NPM(K)    PM(M)      WS(M)     CPU(s)     Id  SI ProcessName        PSComputerName
------    -----      -----     ------     --  -- -----------        --------------
0     0.00     761.55   2,805.86  14770 704 sqlservr           server1.demo.local
0     0.00       8.37     183.29  13480 479 vmtoolsd           server1.demo.local
0     0.00       7.24      65.31  13553 550 ManagementAgent    server1.demo.local
0     0.00       0.00      61.74    401   0 xfsaild/dm-0       server1.demo.local

## Executing Commands Against a Collection of Remote Systems

Now, let’s add one more session to our list of sessions. With a new session to server2.
PS /Users/aen> New-PSSession -HostName server2.demo.local -UserName aen
Id Name            ComputerName    ComputerType    State         ConfigurationName     Availability

3 SSH3            server2.demo… RemoteMachine   Opened        DefaultShell             Available

New-PSSession just returns the session created, so let’s get a list of all of the sessions with Get-PSSession. There you can see our two remoting sessions are currently opened the new session has a new Id.
PS /Users/aen> Get-PSSession
Id Name            ComputerName    ComputerType    State         ConfigurationName     Availability

2 SSH2            server1.demo… RemoteMachine   Opened        DefaultShell             Available
3 SSH3            server2.demo… RemoteMachine   Opened        DefaultShell             Available

This time, let’s take both our sessions and save them to a variable. We’re going to reuse $s. PS /Users/aen>$s = Get-PSSession
Now to the amazing part…let’s run a command against a collection of remote systems.
PS /Users/aen> Invoke-Command -Session $s { Get-Process | Sort-Object -Descending CPU -Top 5 } NPM(K) PM(M) WS(M) CPU(s) Id SI ProcessName PSComputerName  0 0.00 0.57 5.09 666 666 rngd server2.demo.local 0 0.00 93.82 2.03 24218 218 powershell server2.demo.local 0 0.00 6.57 1.78 1 1 systemd server2.demo.local 0 0.00 8.37 0.91 13475 474 vmtoolsd server2.demo.local 0 0.00 0.00 0.89 94 0 kworker/0:2 server2.demo.local 0 0.00 761.41 2,810.99 14770 704 sqlservr server1.demo.local 0 0.00 8.37 183.69 13480 479 vmtoolsd server1.demo.local 0 0.00 7.24 65.48 13553 550 ManagementAgent server1.demo.local 0 0.00 0.00 61.88 401 0 xfsaild/dm-0 server1.demo.local 0 0.00 1.69 58.19 13749 749 crond server1.demo.local</pre>   This example brings up a very interesting point in PowerShell remoting, everything inside the curly braces of the Invoke-Command call happens on the remote system. This means, all the sorting and processing is remote, the remote systems deal with all the computational aspects and less data has to traverse the network. There’s a deeper topic of serialized objects we’ll cover in a later post. Now the output from these systems comes back to your console as fast as it comes back, so there’s really no order here. So you might get a list of data that’s all commingled. But we can control that by sorting locally. Let’s look at that. Now, let’s say you want to get the top 5 processes across all the systems in your sessions list, easy enough. PS /Users/aen> Invoke-Command -Session$s { Get-Process } | Sort-Object -Descending CPU -Top 5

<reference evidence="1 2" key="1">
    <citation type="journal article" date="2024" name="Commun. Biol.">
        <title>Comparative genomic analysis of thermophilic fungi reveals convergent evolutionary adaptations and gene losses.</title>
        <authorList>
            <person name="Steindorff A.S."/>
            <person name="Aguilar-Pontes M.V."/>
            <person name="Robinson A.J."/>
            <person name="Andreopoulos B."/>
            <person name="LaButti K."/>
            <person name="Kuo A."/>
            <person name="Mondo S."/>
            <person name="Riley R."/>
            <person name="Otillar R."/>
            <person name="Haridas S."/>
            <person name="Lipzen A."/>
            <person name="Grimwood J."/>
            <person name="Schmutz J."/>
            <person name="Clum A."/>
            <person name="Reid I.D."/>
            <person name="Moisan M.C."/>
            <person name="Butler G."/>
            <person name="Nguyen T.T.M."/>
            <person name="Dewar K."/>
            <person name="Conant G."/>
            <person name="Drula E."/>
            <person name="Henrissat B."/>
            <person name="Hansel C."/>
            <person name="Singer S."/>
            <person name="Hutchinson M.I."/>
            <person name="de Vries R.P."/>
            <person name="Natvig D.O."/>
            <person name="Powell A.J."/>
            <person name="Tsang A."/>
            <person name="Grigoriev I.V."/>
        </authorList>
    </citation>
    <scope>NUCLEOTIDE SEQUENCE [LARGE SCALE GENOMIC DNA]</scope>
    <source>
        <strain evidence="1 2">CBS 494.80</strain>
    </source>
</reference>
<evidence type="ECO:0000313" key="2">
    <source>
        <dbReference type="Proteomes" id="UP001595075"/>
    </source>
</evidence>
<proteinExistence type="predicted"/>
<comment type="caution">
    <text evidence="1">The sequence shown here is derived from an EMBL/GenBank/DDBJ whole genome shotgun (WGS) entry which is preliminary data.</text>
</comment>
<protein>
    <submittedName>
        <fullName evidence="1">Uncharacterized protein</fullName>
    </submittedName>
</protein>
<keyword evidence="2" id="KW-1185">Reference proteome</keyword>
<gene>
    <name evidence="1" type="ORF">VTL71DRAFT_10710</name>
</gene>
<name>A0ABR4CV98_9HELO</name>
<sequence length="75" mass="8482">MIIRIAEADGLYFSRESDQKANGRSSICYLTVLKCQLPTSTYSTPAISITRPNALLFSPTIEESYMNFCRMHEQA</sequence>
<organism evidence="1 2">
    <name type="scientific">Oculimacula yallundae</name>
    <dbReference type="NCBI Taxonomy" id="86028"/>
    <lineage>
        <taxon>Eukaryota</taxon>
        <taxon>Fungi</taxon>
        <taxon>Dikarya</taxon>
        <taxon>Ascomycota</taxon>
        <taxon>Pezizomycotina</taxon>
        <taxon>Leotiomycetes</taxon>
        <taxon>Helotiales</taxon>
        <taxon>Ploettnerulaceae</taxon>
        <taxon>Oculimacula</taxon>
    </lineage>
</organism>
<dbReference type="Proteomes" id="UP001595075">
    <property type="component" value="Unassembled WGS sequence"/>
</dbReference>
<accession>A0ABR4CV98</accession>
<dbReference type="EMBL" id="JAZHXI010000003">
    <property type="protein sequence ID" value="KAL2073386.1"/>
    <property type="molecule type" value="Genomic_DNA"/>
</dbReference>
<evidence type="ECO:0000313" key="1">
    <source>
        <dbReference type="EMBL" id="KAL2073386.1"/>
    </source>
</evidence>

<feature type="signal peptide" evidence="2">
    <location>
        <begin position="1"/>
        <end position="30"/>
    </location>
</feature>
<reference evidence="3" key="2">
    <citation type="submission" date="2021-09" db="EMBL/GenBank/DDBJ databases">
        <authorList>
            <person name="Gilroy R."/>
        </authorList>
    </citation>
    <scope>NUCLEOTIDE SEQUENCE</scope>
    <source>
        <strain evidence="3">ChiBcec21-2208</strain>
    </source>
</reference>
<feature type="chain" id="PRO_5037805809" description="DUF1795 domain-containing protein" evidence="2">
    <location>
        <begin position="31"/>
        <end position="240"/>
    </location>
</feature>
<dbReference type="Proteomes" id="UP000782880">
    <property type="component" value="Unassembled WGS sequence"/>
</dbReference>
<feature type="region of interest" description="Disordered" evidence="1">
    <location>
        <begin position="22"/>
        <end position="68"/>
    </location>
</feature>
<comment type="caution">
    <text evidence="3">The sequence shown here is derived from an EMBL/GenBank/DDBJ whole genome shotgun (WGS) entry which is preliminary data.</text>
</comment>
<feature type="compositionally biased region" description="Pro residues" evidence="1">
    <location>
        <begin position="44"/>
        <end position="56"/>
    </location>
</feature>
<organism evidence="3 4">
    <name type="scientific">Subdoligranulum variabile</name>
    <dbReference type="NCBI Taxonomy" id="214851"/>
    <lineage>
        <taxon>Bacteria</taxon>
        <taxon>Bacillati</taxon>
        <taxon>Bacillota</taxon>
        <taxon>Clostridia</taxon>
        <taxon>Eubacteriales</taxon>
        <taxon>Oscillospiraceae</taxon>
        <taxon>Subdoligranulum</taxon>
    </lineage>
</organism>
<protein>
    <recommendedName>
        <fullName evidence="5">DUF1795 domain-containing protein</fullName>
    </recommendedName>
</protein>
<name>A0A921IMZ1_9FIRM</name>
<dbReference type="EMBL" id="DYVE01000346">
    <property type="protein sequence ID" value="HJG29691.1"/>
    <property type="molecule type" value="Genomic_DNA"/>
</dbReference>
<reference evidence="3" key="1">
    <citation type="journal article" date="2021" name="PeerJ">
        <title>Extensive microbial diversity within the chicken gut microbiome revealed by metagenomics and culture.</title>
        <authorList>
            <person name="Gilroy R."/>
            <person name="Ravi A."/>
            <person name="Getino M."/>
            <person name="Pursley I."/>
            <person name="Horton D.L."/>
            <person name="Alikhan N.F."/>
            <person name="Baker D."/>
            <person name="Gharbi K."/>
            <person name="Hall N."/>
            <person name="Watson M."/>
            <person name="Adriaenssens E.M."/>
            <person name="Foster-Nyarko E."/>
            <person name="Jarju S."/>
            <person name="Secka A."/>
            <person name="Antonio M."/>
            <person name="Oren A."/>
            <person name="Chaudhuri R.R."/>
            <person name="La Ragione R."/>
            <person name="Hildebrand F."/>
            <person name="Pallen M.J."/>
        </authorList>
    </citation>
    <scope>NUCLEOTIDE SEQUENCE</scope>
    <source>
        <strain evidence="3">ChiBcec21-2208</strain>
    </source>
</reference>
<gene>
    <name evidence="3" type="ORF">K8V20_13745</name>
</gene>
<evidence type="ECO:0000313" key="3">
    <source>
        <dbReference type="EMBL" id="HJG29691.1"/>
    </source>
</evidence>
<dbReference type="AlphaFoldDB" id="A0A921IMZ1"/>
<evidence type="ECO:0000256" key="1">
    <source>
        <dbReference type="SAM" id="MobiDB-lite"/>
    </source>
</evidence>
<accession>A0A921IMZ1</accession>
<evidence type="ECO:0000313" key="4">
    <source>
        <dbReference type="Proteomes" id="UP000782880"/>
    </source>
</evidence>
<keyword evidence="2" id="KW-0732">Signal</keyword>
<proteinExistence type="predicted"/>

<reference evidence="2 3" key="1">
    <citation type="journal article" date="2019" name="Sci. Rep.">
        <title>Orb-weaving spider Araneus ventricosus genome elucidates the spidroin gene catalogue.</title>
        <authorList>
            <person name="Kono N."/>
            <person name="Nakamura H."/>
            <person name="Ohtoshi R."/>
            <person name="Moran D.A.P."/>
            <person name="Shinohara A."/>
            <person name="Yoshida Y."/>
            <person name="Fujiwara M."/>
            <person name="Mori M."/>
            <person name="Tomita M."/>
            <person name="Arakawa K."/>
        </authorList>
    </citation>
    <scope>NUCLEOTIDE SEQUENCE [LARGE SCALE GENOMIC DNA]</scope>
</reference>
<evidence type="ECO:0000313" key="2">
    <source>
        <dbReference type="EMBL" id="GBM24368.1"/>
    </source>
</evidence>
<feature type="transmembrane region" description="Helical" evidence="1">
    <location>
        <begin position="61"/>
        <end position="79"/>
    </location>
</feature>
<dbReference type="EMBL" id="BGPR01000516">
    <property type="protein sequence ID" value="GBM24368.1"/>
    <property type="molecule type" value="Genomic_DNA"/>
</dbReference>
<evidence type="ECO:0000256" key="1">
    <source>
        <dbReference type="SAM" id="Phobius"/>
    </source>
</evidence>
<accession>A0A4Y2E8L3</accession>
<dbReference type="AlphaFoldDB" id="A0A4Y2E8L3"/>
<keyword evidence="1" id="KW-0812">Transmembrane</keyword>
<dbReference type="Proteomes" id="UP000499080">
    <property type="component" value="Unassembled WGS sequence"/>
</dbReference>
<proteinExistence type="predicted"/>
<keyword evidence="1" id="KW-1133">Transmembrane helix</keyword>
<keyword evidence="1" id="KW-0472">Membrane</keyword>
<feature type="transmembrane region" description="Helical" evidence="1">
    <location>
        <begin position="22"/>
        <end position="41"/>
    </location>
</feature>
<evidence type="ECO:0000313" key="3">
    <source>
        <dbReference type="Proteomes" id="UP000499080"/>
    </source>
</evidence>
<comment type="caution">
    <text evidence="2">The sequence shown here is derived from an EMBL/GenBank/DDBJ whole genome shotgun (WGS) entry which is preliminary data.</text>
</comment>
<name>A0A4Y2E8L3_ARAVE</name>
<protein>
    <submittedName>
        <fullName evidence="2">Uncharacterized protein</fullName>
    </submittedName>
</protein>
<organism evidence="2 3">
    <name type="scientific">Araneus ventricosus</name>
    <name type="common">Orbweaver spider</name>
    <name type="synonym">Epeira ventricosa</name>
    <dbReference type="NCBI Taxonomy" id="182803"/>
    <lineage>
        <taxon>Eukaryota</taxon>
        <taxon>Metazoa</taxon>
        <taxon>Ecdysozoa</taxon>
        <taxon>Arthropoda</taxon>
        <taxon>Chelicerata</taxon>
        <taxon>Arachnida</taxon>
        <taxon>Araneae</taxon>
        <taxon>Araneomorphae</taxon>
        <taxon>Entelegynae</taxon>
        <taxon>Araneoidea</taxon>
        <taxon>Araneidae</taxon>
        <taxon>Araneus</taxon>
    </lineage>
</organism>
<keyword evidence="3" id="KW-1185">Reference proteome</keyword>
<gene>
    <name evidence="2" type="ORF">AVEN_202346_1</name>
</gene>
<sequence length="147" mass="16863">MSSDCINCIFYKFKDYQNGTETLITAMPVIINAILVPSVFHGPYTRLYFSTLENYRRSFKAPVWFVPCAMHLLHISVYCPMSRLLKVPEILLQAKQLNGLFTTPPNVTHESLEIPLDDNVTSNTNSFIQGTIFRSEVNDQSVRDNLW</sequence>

NPM(K)    PM(M)      WS(M)     CPU(s)     Id  SI ProcessName                      PSComputerName

  0     0.00     761.41   2,814.59  14770 704 sqlservr                         server1.demo.local
0     0.00       8.37     183.95  13480 479 vmtoolsd                         server1.demo.local
0     0.00       7.25      65.59  13553 550 ManagementAgent                  server1.demo.local
0     0.00       0.00      61.96    401   0 xfsaild/dm-0                     server1.demo.local
0     0.00      94.83      61.93  24464 393 powershell                       server2.demo.local</pre>



We move the sorting to the pipeline on our local system, notice the Invoke-Command call is going to return the entire process list from all machines, then it will sort the data locally and output to the local console. So you can see in this list here we have the top 5 processes across our two systems. Imagine you had a web farm of servers and you needed to chase down a bad process fast, this would be useful, right?

When we’re all finished, you’ll want to clean up your sessions. We can do that a by passing the $s variable into Remove-PSSession PS /Users/aen>$s | Remove-PSSession


And that’s it, so like I said in my very first post about my PowerShell journey, it’s become a part of my every day life and techniques like this are at the core of how I use PowerShell.